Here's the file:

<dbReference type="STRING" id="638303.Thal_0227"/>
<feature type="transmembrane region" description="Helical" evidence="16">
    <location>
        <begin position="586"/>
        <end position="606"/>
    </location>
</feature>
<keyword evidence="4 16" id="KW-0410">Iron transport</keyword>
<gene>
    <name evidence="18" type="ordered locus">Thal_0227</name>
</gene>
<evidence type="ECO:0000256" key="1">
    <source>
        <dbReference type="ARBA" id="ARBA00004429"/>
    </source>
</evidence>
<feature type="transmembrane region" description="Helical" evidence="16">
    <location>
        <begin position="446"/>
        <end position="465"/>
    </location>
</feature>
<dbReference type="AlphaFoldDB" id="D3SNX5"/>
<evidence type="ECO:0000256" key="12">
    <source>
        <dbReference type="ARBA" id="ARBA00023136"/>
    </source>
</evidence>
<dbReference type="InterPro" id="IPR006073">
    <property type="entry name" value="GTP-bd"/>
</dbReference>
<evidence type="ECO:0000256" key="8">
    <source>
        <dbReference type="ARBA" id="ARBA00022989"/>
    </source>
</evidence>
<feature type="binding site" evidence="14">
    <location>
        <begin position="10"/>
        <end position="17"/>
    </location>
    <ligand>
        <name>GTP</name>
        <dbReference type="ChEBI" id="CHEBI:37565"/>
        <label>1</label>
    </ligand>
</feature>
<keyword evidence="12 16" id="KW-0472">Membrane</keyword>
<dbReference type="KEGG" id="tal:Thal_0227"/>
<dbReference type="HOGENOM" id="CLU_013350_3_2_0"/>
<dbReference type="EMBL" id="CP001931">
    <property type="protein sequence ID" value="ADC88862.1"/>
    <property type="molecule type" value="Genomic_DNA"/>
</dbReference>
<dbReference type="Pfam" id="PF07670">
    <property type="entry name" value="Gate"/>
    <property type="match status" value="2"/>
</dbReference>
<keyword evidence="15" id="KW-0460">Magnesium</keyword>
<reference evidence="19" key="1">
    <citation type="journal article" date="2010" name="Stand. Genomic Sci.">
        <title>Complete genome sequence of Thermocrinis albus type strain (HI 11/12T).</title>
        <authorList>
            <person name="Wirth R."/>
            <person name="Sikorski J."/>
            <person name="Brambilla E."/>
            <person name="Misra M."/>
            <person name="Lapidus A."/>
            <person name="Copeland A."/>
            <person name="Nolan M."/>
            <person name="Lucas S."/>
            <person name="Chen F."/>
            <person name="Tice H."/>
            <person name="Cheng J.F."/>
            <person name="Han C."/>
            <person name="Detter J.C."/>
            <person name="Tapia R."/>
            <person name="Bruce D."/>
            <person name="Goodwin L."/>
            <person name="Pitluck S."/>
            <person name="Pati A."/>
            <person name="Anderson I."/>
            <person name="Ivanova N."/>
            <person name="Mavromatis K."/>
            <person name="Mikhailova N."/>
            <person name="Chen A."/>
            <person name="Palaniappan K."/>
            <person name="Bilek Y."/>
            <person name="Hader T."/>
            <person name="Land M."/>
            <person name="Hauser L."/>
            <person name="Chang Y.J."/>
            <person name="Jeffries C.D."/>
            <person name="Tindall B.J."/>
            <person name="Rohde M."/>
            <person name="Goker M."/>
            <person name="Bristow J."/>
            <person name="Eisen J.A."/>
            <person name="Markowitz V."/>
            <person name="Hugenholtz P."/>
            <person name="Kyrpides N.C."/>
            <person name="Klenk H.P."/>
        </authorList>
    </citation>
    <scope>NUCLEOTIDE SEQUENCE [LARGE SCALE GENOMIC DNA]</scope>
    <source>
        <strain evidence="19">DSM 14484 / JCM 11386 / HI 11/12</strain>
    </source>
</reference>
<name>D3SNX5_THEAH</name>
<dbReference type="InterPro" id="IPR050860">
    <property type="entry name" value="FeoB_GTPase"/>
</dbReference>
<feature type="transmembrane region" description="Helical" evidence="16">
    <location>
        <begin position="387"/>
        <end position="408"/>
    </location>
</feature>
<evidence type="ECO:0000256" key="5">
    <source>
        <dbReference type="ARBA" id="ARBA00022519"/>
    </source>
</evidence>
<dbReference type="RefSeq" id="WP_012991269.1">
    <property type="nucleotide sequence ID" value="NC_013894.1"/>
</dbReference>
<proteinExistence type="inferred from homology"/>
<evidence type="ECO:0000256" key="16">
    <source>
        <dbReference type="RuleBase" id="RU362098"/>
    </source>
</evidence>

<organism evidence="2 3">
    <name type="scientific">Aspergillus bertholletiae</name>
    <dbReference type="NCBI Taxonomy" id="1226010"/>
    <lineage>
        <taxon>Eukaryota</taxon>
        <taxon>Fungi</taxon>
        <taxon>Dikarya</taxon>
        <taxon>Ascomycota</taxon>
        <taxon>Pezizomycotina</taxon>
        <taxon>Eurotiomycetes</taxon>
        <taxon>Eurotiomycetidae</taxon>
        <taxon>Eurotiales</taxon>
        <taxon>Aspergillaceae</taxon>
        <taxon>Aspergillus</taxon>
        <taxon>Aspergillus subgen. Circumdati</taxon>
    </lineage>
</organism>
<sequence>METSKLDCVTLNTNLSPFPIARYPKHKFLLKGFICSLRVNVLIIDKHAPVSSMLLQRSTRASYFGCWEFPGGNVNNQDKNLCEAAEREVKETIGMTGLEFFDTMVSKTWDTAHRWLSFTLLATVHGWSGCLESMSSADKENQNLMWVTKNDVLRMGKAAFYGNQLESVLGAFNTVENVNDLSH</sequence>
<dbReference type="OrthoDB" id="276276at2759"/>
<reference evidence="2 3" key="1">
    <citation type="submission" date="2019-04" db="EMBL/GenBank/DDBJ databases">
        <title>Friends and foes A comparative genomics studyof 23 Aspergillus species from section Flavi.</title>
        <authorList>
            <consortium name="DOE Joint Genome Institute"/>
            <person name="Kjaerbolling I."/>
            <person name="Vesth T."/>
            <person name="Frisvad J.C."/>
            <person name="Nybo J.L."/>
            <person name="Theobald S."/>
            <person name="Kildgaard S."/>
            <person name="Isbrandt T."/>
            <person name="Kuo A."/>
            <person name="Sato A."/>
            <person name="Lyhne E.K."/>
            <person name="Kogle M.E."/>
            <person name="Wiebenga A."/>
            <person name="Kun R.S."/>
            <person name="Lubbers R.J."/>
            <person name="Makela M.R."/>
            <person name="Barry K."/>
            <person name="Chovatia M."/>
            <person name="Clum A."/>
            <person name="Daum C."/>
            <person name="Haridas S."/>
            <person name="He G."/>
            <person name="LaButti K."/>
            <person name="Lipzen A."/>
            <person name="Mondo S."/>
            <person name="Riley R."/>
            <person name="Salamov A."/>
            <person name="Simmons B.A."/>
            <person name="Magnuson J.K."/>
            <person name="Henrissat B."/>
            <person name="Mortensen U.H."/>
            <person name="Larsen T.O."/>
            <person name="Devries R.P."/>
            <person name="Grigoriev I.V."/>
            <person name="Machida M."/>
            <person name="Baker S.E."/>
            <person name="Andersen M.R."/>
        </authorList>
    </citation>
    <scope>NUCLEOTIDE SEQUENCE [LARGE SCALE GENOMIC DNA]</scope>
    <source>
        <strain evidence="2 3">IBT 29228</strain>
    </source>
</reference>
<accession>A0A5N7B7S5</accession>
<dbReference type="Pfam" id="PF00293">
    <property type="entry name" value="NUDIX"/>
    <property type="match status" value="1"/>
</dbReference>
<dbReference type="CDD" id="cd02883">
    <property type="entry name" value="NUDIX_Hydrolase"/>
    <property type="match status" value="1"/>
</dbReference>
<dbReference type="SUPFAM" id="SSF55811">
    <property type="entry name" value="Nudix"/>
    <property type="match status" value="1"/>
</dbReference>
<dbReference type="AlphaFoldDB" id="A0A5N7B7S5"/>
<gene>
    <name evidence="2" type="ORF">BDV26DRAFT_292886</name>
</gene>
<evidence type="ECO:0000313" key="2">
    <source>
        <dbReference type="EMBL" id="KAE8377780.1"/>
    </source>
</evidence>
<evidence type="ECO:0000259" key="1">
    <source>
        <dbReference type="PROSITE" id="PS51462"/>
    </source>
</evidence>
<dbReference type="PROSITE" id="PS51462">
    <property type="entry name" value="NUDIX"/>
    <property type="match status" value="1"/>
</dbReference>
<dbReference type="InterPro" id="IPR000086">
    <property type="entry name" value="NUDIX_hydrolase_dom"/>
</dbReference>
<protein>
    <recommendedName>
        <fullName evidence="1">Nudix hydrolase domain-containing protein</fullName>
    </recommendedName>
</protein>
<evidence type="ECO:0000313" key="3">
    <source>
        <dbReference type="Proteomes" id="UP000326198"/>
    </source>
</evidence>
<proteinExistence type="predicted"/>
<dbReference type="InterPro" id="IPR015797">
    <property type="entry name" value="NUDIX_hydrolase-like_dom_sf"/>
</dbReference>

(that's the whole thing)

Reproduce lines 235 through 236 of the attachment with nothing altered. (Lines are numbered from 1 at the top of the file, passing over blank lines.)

<protein>
    <recommendedName>